New law against 'false news' further damages press freedom in Gambia, groups say

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Watchdog groups have condemned legislation in the tiny West African nation of Gambia that would impose prison terms of up to 15 years for publishing "false news" about government officials.

The changes to the 2009 Information and Communications Act were passed by the National Assembly on Wednesday. The bill criminalizes "derogatory statements against officials" as well as caricature, impersonations and any content "instigating violence against the government."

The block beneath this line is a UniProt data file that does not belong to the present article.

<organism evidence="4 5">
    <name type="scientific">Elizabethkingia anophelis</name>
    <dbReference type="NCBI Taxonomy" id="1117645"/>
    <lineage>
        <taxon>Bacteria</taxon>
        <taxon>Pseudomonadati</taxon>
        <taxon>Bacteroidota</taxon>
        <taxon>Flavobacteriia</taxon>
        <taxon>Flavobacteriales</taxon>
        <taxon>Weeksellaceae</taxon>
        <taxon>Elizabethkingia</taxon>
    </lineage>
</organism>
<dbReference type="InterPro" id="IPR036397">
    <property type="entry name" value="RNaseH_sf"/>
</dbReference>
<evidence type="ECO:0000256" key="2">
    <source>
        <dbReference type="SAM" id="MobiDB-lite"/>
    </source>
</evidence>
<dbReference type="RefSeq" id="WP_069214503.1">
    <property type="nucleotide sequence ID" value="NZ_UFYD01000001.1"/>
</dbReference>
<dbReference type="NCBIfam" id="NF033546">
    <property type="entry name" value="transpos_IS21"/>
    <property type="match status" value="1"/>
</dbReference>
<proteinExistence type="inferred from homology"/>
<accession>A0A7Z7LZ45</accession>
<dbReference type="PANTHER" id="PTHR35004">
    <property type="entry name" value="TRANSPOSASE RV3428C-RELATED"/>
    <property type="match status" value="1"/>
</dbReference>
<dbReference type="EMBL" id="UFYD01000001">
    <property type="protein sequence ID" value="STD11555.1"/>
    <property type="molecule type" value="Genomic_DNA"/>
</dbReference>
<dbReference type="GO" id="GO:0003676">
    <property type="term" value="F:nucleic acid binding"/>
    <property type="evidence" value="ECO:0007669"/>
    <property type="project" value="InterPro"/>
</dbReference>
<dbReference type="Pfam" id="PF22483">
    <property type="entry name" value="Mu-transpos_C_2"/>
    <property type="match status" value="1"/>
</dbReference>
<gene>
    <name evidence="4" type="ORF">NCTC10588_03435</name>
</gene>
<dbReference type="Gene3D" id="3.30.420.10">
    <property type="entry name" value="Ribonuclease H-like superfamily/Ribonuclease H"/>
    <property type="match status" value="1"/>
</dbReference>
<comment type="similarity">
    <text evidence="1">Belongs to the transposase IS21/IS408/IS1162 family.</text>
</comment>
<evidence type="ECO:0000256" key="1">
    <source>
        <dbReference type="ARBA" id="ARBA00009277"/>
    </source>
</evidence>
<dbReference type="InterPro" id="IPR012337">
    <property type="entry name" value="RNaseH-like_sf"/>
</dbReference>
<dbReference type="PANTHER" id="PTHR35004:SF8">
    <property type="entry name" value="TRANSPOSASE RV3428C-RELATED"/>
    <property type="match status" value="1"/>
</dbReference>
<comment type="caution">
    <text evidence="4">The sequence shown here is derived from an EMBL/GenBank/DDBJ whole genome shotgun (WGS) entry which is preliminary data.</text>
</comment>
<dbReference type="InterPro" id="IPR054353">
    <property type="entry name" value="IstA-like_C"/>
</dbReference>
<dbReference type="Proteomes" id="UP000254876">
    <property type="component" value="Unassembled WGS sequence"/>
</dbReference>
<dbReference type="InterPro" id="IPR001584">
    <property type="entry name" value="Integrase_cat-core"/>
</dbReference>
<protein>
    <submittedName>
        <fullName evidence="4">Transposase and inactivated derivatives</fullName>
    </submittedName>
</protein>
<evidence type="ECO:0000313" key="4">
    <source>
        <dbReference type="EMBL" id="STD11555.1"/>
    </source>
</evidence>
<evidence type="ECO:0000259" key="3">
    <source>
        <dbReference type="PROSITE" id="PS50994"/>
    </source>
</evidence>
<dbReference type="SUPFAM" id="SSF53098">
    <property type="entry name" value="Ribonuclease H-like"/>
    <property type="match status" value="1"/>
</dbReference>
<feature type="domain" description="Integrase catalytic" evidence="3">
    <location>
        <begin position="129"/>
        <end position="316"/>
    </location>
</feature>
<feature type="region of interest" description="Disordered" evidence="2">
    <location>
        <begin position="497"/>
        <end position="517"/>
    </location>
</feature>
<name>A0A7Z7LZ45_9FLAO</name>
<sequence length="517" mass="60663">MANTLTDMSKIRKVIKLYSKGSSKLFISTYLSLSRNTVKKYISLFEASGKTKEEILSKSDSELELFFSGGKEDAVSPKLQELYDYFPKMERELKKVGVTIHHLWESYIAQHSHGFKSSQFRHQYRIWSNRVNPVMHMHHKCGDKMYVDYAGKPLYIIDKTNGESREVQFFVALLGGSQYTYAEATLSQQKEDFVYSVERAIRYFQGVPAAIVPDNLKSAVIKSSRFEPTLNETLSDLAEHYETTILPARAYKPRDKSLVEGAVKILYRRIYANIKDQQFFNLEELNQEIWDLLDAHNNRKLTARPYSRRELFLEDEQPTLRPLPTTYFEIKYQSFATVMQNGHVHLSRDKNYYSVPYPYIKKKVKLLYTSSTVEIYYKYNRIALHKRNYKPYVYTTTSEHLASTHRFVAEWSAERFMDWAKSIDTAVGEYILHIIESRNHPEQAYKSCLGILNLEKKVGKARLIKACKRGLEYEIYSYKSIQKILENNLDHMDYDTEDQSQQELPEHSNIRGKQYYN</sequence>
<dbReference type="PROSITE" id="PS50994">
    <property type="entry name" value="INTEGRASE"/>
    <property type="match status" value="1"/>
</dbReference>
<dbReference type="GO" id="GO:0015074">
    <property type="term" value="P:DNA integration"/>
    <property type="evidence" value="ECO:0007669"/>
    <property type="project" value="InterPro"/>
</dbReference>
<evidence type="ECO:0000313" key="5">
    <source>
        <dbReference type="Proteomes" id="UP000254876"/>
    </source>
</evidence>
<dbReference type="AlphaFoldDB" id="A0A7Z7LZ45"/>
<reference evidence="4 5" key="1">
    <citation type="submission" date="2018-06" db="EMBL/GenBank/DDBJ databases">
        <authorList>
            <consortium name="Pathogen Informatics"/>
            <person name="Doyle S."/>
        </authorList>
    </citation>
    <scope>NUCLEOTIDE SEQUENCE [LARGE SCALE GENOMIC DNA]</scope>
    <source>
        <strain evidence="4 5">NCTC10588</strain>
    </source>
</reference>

Reporters Without Borders issued a statement Friday saying the new rules "aggravate what is already one of Africa's most repressive laws," noting that they seemed to target Internet users. Amnesty International said they take Gambia's press restrictions "to a shocking new level."

Reporters Without Borders said Information Minister Nana Grey-Johnson described the changes as "deterrent punishment" for those who would incite "unpatriotic behavior."